Whenever I am asked to offer career advice I don’t hesitate with my answer. Build relationships.
If you work for yourself, the most important relationships you have are with your customers or clients. If you work for someone else, you need to get good at managing up, as your boss will play a disproportionately important role in your success, development opportunities and progression. It’s not rocket science.
Let’s unpick this notion of relationships by looking at our embattled Prime Minister. Mrs May has a reputation for getting on with the job; not worrying about getting on with people but letting her work do the talking; taking a direct, some would say brutal, approach to how to communicate decisions to colleagues; and not taking any prisoners or suffering fools gladly. Some have even famously called her a “bloody difficult woman”. That idea of being able to rise above office politics and just focus on doing a good job and not getting involved in building relationships and networks is naivety in the extreme.
All decisions are taken by people. These people will, hopefully, base those decisions on evidence and the available information, making rational choices. But we all know from our professional and personal lives that our decisions – whether about what to have for dinner or what to include in a major report – are influenced by the people around us. We take into account the impact our decisions will have on them; we consult them and ask for their view and advice; we listen to that advice and trust it – to a greater or lesser extent depending on the strength of our relationship; we are swayed by people who we like, enjoy spending time with, find funny and believe in.
Those who make decisions just based on logic and facts come unstuck when the decision impacts on people and those people were not considered in the decision-making process. I surely do not need to rehearse again the calamitous decisions made last week by the Prime Minister in relation to her response to Grenfell Tower. Building relationships helps you make better decisions; having a range of people’s opinions to draw on; a wider range of ideas to factor in to your thinking; a more rounded view of the world. Aside from that, it is much more fun, more enjoyable, to work closely with folk.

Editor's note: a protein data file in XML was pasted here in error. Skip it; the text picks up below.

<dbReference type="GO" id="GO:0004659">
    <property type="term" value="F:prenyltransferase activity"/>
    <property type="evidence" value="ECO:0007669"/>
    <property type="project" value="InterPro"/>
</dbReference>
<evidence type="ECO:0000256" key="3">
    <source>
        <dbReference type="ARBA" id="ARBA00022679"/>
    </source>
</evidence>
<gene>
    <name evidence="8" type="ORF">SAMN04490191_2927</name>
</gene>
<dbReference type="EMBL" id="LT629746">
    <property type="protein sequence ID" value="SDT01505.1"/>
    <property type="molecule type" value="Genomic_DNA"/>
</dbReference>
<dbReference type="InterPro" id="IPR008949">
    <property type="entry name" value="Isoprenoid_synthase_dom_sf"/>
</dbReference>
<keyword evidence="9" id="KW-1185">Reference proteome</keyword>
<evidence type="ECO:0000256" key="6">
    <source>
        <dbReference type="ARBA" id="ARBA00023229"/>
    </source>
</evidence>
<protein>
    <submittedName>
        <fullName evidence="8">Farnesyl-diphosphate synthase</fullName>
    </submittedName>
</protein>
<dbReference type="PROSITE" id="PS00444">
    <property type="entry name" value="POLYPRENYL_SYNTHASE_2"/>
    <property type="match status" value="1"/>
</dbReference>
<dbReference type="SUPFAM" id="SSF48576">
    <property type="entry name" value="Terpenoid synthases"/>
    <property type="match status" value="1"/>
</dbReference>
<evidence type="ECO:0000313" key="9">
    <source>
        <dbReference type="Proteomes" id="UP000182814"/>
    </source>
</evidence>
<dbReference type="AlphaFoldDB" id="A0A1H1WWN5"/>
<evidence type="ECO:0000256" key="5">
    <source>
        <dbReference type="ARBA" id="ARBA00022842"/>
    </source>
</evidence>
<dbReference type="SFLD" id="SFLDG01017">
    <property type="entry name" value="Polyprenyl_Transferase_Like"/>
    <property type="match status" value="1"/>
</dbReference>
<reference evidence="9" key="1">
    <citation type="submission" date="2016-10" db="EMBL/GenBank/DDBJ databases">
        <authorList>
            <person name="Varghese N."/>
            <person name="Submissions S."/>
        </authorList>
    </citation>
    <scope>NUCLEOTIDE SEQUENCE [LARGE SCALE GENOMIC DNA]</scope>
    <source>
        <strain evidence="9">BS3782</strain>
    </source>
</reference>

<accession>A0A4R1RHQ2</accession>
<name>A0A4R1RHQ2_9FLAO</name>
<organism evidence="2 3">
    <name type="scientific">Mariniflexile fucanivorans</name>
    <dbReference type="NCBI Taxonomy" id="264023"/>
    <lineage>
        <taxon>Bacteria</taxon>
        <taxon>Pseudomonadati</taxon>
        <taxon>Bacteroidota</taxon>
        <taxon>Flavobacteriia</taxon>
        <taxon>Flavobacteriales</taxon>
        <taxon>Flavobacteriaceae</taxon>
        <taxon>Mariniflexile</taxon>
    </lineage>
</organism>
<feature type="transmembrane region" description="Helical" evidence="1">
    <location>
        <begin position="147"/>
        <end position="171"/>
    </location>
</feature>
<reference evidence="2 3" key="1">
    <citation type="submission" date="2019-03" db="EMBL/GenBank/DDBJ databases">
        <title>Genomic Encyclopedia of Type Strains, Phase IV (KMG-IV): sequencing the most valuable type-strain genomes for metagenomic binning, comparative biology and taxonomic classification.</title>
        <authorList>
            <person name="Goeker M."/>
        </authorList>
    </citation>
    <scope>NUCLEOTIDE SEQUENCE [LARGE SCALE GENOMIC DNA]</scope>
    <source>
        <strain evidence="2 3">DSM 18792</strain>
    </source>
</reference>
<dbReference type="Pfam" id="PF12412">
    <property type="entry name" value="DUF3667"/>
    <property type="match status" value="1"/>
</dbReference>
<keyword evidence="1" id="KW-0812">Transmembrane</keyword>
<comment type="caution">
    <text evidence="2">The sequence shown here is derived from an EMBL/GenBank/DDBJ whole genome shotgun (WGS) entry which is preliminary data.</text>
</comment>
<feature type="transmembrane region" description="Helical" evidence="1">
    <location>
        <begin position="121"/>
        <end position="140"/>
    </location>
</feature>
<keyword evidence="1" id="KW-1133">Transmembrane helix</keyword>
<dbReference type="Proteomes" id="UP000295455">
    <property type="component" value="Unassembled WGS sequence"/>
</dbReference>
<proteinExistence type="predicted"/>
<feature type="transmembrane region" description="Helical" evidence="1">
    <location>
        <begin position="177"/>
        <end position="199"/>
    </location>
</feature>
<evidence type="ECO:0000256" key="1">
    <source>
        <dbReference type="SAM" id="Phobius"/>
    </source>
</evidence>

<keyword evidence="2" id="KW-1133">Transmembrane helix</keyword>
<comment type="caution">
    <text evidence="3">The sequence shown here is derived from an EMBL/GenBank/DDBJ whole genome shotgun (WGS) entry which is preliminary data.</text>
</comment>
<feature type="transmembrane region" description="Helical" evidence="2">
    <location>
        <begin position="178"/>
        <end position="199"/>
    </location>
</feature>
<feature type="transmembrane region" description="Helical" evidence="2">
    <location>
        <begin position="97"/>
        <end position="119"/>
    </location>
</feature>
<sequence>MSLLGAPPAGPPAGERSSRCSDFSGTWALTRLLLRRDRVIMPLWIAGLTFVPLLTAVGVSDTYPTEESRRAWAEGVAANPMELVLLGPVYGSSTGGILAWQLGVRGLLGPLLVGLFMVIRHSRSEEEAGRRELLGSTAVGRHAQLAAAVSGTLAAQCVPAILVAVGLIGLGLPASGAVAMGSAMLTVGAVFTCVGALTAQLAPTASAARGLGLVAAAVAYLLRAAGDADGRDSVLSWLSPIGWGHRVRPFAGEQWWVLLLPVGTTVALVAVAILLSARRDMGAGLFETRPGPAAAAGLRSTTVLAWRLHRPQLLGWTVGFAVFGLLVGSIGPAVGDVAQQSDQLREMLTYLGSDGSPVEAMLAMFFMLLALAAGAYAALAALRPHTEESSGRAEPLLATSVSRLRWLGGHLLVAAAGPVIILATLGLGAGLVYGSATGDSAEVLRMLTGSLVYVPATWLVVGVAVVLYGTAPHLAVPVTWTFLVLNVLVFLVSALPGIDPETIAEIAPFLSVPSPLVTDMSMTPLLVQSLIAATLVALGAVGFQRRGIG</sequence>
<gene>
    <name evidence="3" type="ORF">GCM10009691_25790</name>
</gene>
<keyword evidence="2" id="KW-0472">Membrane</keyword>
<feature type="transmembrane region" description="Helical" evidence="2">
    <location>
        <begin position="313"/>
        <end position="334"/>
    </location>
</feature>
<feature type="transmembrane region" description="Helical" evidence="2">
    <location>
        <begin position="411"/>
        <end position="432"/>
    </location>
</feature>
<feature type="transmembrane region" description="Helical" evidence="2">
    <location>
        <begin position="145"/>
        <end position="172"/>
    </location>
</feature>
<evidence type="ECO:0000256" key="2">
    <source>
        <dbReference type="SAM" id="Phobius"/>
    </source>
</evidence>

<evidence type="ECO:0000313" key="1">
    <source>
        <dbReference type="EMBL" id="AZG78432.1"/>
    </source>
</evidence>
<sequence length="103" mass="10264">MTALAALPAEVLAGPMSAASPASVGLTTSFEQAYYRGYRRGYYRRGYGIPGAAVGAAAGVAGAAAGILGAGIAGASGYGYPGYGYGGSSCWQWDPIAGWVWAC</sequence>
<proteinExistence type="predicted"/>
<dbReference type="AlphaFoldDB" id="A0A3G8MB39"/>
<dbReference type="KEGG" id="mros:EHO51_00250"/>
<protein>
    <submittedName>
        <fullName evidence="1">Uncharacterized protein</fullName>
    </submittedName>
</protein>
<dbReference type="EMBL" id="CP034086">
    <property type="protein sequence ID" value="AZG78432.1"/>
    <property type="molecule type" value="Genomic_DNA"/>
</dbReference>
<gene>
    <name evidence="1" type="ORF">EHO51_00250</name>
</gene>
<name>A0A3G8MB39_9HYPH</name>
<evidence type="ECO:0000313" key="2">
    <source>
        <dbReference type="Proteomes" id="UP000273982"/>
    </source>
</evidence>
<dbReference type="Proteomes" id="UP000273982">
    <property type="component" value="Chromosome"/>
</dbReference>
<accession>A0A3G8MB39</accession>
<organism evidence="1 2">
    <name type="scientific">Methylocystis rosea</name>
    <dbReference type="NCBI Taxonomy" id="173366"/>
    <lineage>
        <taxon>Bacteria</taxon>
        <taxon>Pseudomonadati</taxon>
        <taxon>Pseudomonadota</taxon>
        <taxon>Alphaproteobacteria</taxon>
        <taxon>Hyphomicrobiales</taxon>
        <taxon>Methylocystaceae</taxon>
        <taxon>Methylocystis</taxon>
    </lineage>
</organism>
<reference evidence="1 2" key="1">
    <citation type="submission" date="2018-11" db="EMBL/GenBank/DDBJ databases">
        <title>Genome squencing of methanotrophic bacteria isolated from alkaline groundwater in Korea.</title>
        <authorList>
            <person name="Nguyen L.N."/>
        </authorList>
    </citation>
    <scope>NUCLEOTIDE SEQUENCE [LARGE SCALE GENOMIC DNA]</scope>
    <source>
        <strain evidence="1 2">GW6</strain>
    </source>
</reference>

It is vital for anyone looking to influence a customer to buy your product or service – or to influence a colleague to your ideas or argument – to get to understand them. Knowing your audience is the most critical aspect of successful communication – only by doing this can you design the right message and the right way of delivering it.
Getting promoted at work is as much about how people feel about you – how they value their interactions with you and how they perceive your interactions with others – as it is about how well you achieve your KPIs. Anyone who scoffs at that notion has clearly not sat in a promotion or ratings discussion in most organisations. Managing your boss – helping them succeed and understanding fully their agenda – is a pre-requisite for your own success. This emphasis on relationships is the most obvious, critical thing in career success and yet our Prime Minister shows us again and again how she has failed to grasp it.
This weeks’ BBC docu-drama, Theresa vs Boris, about the 2016 Conservative Leadership contest shows us relationships at the top of politics in all their back-stabbing glory. It highlighted something in the approach Mrs May takes to her career which is now causing her no end of problems; if you don’t make friends on the way up, they will be not be there to help you on the way down.
Communications, like everything else in business and politics I would argue is a people discipline – and nothing can be achieved without relationships. The criticism of Mrs May as someone who doesn’t tour the tea room is not a comment about her reluctance to be “one of the boys” it is about her lack of understanding that without relationships you will ultimately fail, no matter how well you do your job. In whatever work you do, you should always think about how you are going about your business. Are you actively building relationships inside and outside your organisation? Are you putting yourself in your boss’ shoes and understanding her or his agenda?
Is your approach built on just getting on with the job? If it is, you may want to rethink that before it’s too late. Don’t do a Theresa or you may be in big trouble.